The following is an affirmation which I have made: "We are not actually delivered from temporal death, except by the resurrection from the dead, through which our last enemy, death, will be destroyed. These two truths, therefore, are, in my judgment, to be considered and taught, (1.) Christ, by his death, immediately took away from death the authority or right which he had over us, that of detaining us under his power, even as it was not possible that Christ himself should be holden by t]he bonds [pains] of death. (Acts ii. 24.) But (2.) Christ will in his own time deliver us from its actual dominion, according to the administration or appointment of God, whose pleasure it is to concede to the soul an early period of liberation, and to the body one that is later." But, I confess, that I cannot with an unwavering conscience assert, and therefore, dare not do it as if it were an object of certain knowledge, that temporal death, which is imposed or inflicted on the saints, is not a punishment, or has no regard to punishment," when it is styled "an ENEMY that is to be destroyed" by the Omnipotence of Christ.

The contrary opinion to this is not proved by the argument, that "our corporeal death is a passage into eternal life:" because it is a passage of the soul, and not of the body; the latter of which, while it remains buried in the earth, is held under the dominion of death. Nor is it established by the remark that "the saints long for the death of the body." (Phil. i. 21, 23.) For when they "have a desire to be dissolved [to depart] and be with Christ," that desire is according to the soul; the body in the mean time remaining under the dominion of death its enemy, until it likewise, (after being again united to its own soul,) be glorified with it. The address of Christ to Peter may also be stated in opposition: "When thou shalt be old, thou shalt stretch forth thy hands, and another shall gird thee, and carry thee whither thou wildest not. This spake he, signifying by what death he should glorify God." (John xxi. 19.)

The framers of these articles, therefore, have imputed this opinion to me, not only without truth, but without a sufficient sanction from their own discretion. Of this weakness of their judgment I observe, in this Article, other two tokens:

FIRST. They do not distinguish between the magnitude of each error in a proper manner. For he falls into a far greater error who DENIES, that "Christ has rendered satisfaction for corporeal punishments," that is, for the punishment of death temporal, than is his who ASSENTS, that "the death of the body has regard to punishment, since it is inflicted even on holy persons." But they have placed the latter error as the proposition; and the former one is brought, as a reason, for its confirmation. When they ought to have adopted an opposite mode of stating them, according to the relative estimate of each of these errors thus, "Christ has rendered satisfaction for eternal punishment alone. Therefore, the temporal afflictions of believers are not correctly called chastisements, but are punishments for sins."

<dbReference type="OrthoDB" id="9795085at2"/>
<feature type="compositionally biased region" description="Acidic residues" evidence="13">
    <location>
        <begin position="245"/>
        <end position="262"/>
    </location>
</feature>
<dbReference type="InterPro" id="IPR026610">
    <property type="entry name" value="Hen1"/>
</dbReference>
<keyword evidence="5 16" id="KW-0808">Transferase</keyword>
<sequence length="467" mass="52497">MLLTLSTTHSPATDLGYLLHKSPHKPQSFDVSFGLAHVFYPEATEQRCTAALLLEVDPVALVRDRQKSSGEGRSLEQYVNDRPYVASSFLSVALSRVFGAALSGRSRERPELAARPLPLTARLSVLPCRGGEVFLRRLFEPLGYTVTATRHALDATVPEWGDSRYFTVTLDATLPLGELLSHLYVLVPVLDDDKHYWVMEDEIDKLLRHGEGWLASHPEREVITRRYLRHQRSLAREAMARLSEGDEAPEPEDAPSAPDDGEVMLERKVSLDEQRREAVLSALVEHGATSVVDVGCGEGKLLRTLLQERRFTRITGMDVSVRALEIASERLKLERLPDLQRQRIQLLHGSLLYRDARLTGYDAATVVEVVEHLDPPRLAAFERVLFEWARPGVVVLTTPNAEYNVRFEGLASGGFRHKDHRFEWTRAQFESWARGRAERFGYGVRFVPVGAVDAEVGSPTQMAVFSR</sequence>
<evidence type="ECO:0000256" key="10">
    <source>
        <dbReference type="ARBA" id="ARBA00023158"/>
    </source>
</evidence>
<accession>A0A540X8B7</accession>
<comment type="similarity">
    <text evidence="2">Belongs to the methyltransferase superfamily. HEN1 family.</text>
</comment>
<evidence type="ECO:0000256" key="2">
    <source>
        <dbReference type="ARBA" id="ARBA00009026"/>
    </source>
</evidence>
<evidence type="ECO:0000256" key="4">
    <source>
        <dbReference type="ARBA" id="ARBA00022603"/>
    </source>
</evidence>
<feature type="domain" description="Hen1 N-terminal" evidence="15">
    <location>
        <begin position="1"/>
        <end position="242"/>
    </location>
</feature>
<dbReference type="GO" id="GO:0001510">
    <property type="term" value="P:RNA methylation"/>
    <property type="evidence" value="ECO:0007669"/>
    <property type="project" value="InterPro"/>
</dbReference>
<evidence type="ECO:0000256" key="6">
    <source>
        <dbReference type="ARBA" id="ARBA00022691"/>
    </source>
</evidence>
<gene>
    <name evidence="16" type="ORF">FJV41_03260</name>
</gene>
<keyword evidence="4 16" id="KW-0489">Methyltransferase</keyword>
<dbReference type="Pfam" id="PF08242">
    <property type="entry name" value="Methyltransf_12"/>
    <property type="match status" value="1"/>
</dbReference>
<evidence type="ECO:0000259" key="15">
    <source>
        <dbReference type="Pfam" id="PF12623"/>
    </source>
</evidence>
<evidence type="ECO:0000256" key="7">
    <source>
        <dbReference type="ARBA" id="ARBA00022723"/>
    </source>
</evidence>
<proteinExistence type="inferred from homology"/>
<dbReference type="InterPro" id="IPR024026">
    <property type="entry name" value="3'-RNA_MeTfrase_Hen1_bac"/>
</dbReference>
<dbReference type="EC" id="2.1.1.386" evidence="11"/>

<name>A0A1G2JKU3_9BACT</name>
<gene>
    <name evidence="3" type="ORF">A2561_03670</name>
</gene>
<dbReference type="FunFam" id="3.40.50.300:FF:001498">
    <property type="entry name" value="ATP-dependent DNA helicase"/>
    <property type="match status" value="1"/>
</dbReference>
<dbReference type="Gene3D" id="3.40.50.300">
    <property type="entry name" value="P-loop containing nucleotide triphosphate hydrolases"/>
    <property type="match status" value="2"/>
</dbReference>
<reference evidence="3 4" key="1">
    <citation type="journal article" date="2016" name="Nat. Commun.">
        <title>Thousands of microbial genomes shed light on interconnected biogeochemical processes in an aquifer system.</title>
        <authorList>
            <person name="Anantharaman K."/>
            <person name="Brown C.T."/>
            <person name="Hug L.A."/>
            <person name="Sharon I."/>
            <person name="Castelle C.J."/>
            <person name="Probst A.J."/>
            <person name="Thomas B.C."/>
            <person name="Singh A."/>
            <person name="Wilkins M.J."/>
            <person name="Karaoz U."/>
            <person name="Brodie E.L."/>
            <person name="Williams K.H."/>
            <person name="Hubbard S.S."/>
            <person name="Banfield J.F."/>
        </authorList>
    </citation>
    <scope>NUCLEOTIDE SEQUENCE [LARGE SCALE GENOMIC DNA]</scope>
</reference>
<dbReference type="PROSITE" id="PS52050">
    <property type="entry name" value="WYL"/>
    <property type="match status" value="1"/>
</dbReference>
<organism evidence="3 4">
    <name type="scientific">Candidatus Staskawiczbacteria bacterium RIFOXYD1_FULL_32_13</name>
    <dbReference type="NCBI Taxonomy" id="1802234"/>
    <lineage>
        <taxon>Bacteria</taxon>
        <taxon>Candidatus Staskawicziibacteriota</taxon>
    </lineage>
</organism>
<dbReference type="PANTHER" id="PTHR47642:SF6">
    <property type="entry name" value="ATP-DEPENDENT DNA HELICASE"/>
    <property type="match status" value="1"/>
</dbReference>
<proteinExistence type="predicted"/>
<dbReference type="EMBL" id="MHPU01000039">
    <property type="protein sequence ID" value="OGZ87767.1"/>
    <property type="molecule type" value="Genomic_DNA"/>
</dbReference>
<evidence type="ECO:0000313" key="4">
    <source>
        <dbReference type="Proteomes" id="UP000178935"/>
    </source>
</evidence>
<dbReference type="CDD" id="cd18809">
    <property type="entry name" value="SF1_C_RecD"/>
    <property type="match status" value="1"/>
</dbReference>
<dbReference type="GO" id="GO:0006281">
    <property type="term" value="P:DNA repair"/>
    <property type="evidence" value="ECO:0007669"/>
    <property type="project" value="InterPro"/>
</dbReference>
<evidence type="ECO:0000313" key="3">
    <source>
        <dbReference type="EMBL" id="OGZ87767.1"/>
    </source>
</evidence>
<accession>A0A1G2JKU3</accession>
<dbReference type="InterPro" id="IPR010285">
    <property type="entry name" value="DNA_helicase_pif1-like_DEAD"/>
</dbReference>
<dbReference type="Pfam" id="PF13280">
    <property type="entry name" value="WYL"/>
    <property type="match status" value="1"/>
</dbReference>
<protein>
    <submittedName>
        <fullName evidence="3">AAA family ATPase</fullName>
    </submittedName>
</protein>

SECONDLY. Because they make me employ an argument, which I cannot discover to be possessed of any force towards proving the proposition. For I grant, that Christ has rendered satisfaction even for temporal punishments; and yet I say, "It may likewise be true that temporal death has a reference to PUNISHMENT, even when it is inflicted on believers."

THIRDLY. From these considerations, a third mark of an inconstant and wavering judgment discovers itself. For when they employ this mode of argumentation, "Christ has liberated us from temporal punishments. Therefore our death cannot have any respect to punishment," they do not perceive that I might with equal facility draw from the same premises the following conclusion, "Therefore, it is not equitable that the saints should die a temporal death." My method of reasoning is [direct] a re ad rem, from subject to subject, "Because Christ has borne the death of the body, it is not to be borne by us." Their method is [relative] a re ad respectum rei, from the subject to its relation, thus, "Because Christ has borne the death of the body, it is indeed inflicted on us, but not so as to have any reference to punishment."

God will himself approve and verify this argument a re ad rem, from subject to subject, by the effect which He will give to it at some future period. But the argument will be prepared and stated in a legitimate form, thus, "Christ has borne the death of the body; and, (secondly,) has taken it away, which fact is apparent from his resurrection. Therefore, God will take away death from us in his own good time."